Kaplan on Sri Lanka

Thanks to all readers who sent in the best Kaplan piece to be published in years. It starts off with a good dose of romantic travel writing:

My journey began at Colombo’s crumbling train station, with its white facade like a cake about to melt. The first-class ticket cost a little more than $3 for the three-hour journey from Sri Lanka’s steamy Indian Ocean capital, through deep forest, to an altitude of 1,650 feet. The rusted railway car rattled and groaned its way uphill. Soon banana leaves were slapping against the train as we entered a relentless tangle of greenery.

The forest thickened with the crazy chaos of dark hardwood foliage. Vines choked every tree. The torrential rain of the southwest monsoon invigorated the pageant, shrieking and beating against the leaves as sheets of mist moved across the jungle. Then came swollen brown rivers, with water buffalo half sunk in mud near the pottery-red banks. Here and there the forest would break to reveal a shiny, rectilinear carpet of paddy fields, only to close in again, denser than before. I saw scrap-iron hutments and tiled rooftops the color of autumn leaves, and smoky blue hillsides creased by waterfalls and half-eaten by gray monsoon clouds. Other breaks in the forest revealed the occasional bell-shaped Buddhist dagoba, or stupa, with its soaring-to-heaven whiteness against the otherwise fungal-green tableau. As we drew near to Kandy, we passed through several narrow tunnels. In the pitch black, the creak of the train reverberated against the rock walls.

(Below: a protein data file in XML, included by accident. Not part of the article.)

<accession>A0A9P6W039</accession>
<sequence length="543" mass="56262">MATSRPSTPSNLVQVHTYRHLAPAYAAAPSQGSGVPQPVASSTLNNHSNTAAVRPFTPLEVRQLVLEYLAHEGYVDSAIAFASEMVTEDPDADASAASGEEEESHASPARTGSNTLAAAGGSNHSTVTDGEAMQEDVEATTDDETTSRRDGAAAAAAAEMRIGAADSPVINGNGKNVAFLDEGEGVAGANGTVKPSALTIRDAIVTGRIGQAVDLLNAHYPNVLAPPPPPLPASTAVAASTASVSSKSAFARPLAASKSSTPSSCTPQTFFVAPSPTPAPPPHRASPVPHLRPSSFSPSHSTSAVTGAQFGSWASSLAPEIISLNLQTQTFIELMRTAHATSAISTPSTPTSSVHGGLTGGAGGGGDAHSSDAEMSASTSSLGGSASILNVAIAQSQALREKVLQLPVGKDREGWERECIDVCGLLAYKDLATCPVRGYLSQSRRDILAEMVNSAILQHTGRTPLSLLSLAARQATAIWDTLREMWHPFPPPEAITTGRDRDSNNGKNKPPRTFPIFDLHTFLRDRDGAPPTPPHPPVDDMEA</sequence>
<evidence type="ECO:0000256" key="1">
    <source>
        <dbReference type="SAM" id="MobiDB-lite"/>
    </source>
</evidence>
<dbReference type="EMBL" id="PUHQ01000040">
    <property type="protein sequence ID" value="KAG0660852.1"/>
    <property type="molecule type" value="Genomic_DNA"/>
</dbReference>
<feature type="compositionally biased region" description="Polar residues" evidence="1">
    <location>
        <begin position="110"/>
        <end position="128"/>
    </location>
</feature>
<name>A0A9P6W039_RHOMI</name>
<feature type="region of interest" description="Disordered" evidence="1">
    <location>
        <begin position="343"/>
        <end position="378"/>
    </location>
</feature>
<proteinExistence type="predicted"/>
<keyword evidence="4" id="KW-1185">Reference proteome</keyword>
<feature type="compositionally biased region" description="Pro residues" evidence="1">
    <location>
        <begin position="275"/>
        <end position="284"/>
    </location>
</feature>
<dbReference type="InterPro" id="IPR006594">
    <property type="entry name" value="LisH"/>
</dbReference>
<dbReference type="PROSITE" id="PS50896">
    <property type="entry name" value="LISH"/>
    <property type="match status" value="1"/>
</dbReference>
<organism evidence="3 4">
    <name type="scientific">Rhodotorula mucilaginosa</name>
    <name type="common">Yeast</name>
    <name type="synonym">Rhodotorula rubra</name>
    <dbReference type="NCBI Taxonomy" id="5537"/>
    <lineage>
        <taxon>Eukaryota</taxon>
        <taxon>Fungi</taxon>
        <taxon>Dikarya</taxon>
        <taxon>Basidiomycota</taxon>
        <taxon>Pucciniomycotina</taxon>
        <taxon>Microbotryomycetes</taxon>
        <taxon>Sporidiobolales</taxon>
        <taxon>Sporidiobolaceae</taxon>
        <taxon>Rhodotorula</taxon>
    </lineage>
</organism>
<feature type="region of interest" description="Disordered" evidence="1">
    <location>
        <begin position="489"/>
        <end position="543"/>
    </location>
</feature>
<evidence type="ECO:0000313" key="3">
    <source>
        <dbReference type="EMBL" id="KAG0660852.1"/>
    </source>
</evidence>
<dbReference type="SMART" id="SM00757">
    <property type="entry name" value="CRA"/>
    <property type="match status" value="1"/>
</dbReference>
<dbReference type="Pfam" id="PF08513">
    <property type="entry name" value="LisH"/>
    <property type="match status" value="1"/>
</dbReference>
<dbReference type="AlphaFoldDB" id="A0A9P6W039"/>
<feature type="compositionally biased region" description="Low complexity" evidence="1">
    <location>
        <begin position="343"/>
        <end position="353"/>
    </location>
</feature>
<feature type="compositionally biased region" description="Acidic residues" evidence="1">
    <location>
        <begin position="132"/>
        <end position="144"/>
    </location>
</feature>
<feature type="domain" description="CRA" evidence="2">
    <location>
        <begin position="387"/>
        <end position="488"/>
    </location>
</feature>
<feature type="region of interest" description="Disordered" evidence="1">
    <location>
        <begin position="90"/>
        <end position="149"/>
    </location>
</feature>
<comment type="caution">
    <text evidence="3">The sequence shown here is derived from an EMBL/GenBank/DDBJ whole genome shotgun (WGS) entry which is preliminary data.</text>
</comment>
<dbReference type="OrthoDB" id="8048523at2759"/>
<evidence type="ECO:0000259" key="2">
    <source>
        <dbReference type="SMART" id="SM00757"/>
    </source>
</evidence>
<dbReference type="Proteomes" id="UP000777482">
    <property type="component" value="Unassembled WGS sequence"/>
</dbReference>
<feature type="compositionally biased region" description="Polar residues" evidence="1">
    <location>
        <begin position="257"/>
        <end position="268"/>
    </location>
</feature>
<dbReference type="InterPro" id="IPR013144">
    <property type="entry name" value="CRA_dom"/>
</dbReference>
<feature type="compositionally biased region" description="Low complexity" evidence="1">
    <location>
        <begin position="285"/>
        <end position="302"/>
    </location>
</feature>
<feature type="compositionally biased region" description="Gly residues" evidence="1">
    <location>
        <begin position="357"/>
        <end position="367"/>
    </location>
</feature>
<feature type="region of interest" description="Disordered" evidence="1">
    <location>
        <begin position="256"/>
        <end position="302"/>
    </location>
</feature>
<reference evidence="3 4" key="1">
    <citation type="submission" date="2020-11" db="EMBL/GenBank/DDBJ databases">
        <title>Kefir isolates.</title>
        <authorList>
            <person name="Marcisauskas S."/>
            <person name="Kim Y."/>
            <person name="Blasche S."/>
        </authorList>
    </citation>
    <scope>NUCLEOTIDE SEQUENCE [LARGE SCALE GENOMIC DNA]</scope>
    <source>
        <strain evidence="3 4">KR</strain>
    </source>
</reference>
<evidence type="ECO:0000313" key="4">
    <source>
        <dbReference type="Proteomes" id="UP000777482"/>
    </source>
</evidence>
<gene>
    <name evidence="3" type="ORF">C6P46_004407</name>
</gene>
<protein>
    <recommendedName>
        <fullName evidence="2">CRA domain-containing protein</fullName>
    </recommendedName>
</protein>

Kandy in early evening was a study in rust and mildew, with a crawling-uphill line of food stalls and other storefronts, so tattered and musty they seemed about to disintegrate. Yet that was only a first impression. Later ones would reveal how I had misjudged the scene. The storefronts—eateries, jewelers, mini-supermarkets, five-and-dime shops—were merely in need of new windows and paint jobs; they were in fact doing a brisk business. The streets were clean, the overhead fans worked in every shop I entered, and few beggars were visible. The middle class was evidently thriving, as demonstrated by the number of lavish, assembly-line weddings at my hotel during these auspicious days at the beginning of the monsoon.

It then pours into a history lesson.